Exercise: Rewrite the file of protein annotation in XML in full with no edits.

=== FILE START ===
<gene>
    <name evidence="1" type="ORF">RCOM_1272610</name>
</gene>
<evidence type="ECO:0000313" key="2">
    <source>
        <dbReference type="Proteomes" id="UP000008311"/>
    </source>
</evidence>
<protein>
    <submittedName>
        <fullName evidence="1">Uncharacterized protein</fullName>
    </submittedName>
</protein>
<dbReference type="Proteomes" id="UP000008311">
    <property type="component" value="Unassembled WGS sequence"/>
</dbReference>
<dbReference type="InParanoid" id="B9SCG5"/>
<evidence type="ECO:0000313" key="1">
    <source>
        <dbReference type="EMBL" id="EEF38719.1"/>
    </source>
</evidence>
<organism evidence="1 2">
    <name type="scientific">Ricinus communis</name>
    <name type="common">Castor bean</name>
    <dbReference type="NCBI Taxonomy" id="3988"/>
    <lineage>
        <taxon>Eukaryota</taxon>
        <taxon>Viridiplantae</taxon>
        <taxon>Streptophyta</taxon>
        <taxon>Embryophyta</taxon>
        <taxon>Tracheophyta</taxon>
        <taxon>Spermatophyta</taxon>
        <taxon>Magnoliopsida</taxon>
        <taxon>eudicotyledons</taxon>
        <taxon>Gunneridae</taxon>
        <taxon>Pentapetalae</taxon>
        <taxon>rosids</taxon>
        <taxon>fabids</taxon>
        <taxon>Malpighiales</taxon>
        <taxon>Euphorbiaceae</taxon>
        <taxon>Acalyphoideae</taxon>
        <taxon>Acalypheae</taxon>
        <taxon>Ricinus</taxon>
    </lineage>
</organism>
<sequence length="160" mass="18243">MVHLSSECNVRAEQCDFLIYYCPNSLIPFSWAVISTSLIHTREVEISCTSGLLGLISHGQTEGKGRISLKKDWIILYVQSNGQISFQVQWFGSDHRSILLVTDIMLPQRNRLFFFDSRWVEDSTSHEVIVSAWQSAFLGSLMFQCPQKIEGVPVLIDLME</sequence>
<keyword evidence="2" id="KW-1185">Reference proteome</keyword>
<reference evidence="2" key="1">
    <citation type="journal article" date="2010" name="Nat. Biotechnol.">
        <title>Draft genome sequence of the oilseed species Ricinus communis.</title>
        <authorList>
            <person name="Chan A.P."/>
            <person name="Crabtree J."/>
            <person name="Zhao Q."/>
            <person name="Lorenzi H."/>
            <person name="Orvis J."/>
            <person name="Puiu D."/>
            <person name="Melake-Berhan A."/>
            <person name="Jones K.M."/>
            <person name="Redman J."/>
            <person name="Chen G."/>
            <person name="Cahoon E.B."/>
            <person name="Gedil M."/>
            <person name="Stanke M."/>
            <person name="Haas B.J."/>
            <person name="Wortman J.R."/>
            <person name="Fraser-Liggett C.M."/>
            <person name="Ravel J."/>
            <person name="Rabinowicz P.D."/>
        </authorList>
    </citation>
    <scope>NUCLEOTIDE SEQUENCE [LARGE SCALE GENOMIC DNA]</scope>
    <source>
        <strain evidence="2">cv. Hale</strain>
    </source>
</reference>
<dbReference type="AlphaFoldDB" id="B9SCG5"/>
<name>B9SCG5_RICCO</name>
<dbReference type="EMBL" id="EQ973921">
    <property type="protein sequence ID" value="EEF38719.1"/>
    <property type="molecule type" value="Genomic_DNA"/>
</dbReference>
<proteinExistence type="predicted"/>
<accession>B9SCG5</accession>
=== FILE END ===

<gene>
    <name evidence="1" type="ORF">RCOM_1272610</name>
</gene>
<evidence type="ECO:0000313" key="2">
    <source>
        <dbReference type="Proteomes" id="UP000008311"/>
    </source>
</evidence>
<protein>
    <submittedName>
        <fullName evidence="1">Uncharacterized protein</fullName>
    </submittedName>
</protein>
<dbReference type="Proteomes" id="UP000008311">
    <property type="component" value="Unassembled WGS sequence"/>
</dbReference>
<dbReference type="InParanoid" id="B9SCG5"/>
<evidence type="ECO:0000313" key="1">
    <source>
        <dbReference type="EMBL" id="EEF38719.1"/>
    </source>
</evidence>
<organism evidence="1 2">
    <name type="scientific">Ricinus communis</name>
    <name type="common">Castor bean</name>
    <dbReference type="NCBI Taxonomy" id="3988"/>
    <lineage>
        <taxon>Eukaryota</taxon>
        <taxon>Viridiplantae</taxon>
        <taxon>Streptophyta</taxon>
        <taxon>Embryophyta</taxon>
        <taxon>Tracheophyta</taxon>
        <taxon>Spermatophyta</taxon>
        <taxon>Magnoliopsida</taxon>
        <taxon>eudicotyledons</taxon>
        <taxon>Gunneridae</taxon>
        <taxon>Pentapetalae</taxon>
        <taxon>rosids</taxon>
        <taxon>fabids</taxon>
        <taxon>Malpighiales</taxon>
        <taxon>Euphorbiaceae</taxon>
        <taxon>Acalyphoideae</taxon>
        <taxon>Acalypheae</taxon>
        <taxon>Ricinus</taxon>
    </lineage>
</organism>
<sequence length="160" mass="18243">MVHLSSECNVRAEQCDFLIYYCPNSLIPFSWAVISTSLIHTREVEISCTSGLLGLISHGQTEGKGRISLKKDWIILYVQSNGQISFQVQWFGSDHRSILLVTDIMLPQRNRLFFFDSRWVEDSTSHEVIVSAWQSAFLGSLMFQCPQKIEGVPVLIDLME</sequence>
<keyword evidence="2" id="KW-1185">Reference proteome</keyword>
<reference evidence="2" key="1">
    <citation type="journal article" date="2010" name="Nat. Biotechnol.">
        <title>Draft genome sequence of the oilseed species Ricinus communis.</title>
        <authorList>
            <person name="Chan A.P."/>
            <person name="Crabtree J."/>
            <person name="Zhao Q."/>
            <person name="Lorenzi H."/>
            <person name="Orvis J."/>
            <person name="Puiu D."/>
            <person name="Melake-Berhan A."/>
            <person name="Jones K.M."/>
            <person name="Redman J."/>
            <person name="Chen G."/>
            <person name="Cahoon E.B."/>
            <person name="Gedil M."/>
            <person name="Stanke M."/>
            <person name="Haas B.J."/>
            <person name="Wortman J.R."/>
            <person name="Fraser-Liggett C.M."/>
            <person name="Ravel J."/>
            <person name="Rabinowicz P.D."/>
        </authorList>
    </citation>
    <scope>NUCLEOTIDE SEQUENCE [LARGE SCALE GENOMIC DNA]</scope>
    <source>
        <strain evidence="2">cv. Hale</strain>
    </source>
</reference>
<dbReference type="AlphaFoldDB" id="B9SCG5"/>
<name>B9SCG5_RICCO</name>
<dbReference type="EMBL" id="EQ973921">
    <property type="protein sequence ID" value="EEF38719.1"/>
    <property type="molecule type" value="Genomic_DNA"/>
</dbReference>
<proteinExistence type="predicted"/>
<accession>B9SCG5</accession>